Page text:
Previously, SolidSmack reported on Norwegian designer Stian Korntved Ruud and his commitment to carving one spoon per day for a full year. While carving 365 entirely unique wooden spoon designs in a year is dang impressive, artist Roxy Paine’s recently-opened art exhibition ‘Denuded Lens‘ is up there with the rest of them for ‘cool stuff done with wood’.
The artist, who is known for both his love for organic natural processes as well as those controlled by machines (and combining the two in his works) has released one of the more interesting takes on wood we’ve seen in a while.
‘Checkpoint’, which is the piece at the center of the ‘Denuded Lens’ exhibit, is a large-scale diorama of a full-scale generic airport security checkpoint.
Created using processes including CAD modeling and even hand carving, the work forces an eighty-foot scene into a perspectivally-forced eighteen feet. The all-to-familiar network of conveyor belts and metal detectors are softened with an even maple hue and allow a user to examine the complicated tangle of objects unrushed…unlike in the real world:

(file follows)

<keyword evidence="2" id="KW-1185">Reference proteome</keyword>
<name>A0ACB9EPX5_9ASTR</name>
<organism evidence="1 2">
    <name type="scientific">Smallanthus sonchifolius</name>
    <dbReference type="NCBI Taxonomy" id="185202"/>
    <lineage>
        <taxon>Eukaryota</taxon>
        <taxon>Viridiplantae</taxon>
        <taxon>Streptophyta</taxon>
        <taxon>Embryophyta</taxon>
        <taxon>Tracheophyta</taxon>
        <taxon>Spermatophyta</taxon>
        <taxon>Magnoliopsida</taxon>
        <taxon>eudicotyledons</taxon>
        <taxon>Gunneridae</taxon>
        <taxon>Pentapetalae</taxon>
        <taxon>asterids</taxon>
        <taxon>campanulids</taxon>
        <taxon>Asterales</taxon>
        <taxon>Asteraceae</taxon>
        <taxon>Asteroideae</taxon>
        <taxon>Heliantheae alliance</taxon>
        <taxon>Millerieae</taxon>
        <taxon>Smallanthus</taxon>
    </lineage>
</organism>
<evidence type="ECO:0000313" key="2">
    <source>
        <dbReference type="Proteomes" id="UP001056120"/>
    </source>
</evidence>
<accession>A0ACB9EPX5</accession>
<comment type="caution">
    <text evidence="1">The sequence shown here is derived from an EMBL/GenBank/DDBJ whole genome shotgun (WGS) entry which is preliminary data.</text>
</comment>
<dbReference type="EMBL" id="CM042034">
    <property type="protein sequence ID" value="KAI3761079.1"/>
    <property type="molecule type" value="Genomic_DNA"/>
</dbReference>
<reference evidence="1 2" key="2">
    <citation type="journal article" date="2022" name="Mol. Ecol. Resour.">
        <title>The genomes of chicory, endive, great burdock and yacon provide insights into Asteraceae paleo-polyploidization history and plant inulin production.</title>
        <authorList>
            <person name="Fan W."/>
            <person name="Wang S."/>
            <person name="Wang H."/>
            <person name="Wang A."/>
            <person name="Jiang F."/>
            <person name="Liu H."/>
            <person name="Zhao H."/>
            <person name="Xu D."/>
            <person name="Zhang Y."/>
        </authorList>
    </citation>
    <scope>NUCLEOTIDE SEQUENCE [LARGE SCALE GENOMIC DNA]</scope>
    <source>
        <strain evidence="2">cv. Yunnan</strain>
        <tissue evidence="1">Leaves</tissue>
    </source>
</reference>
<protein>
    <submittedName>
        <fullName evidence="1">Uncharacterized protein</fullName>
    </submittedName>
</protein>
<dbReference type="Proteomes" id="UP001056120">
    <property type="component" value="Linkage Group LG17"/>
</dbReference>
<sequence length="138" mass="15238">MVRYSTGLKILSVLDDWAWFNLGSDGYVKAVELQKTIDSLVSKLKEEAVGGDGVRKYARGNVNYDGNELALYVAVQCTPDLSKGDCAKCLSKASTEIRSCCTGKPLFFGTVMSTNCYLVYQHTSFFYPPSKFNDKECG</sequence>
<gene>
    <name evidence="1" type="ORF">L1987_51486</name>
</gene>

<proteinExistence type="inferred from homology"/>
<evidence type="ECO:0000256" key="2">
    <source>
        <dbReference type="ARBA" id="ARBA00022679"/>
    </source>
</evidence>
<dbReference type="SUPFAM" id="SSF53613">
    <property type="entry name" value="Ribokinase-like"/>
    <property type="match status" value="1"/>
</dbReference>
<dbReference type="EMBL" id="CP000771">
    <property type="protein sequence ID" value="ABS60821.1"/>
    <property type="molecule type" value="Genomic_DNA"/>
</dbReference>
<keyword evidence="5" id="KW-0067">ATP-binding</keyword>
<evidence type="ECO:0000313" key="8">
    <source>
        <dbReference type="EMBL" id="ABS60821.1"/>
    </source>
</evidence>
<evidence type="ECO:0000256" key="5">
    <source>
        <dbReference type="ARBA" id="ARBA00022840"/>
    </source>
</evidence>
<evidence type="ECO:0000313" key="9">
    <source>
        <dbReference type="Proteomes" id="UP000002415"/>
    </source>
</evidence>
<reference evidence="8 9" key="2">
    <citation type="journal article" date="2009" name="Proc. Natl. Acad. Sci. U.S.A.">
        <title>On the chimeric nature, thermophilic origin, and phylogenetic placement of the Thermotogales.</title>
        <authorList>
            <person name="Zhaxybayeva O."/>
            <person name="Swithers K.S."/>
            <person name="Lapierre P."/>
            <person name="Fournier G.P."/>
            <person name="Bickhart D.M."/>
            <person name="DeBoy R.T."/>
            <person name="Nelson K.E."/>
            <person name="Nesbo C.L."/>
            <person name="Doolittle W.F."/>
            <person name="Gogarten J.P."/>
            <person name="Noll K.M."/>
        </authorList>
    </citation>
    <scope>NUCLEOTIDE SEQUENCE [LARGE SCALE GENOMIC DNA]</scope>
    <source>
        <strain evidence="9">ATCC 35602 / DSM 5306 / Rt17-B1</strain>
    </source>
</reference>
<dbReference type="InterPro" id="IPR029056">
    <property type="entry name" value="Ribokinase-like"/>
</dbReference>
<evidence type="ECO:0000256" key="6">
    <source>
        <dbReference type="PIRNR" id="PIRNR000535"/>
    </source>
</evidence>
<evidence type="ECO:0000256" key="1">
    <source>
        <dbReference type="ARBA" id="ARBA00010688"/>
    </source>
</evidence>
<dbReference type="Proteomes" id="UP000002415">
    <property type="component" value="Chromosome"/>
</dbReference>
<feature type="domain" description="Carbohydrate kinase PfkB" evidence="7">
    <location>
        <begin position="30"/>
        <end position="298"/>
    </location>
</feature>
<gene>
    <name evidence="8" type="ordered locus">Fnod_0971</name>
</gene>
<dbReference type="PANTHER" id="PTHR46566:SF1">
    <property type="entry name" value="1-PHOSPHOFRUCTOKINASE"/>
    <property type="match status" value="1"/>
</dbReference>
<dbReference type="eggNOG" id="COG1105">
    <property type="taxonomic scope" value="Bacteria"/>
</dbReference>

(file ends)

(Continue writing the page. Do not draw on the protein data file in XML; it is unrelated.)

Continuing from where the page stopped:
“Metal and rubber are transformed into soft-hued maple wood…and the moving, living moment of human experience becomes architecturally frozen in time. Decontextualized through these physical distortions, and devoid of the expected human pulse, Checkpoint turns the prosaic into poetry, both in form and in content. Here, a mundane and potentially menacing space becomes a fixed point of quiet contemplation.”
While the piece certainly carries a powerful social dialogue with it, the process of recreating objects out of wood that are traditionally hammered, injected and cast with multi-million dollar machines is certainly one to admire:
If you’re in New York City through October 18th, you can check out the exhibit in-person at the Marianne Boesky Gallery.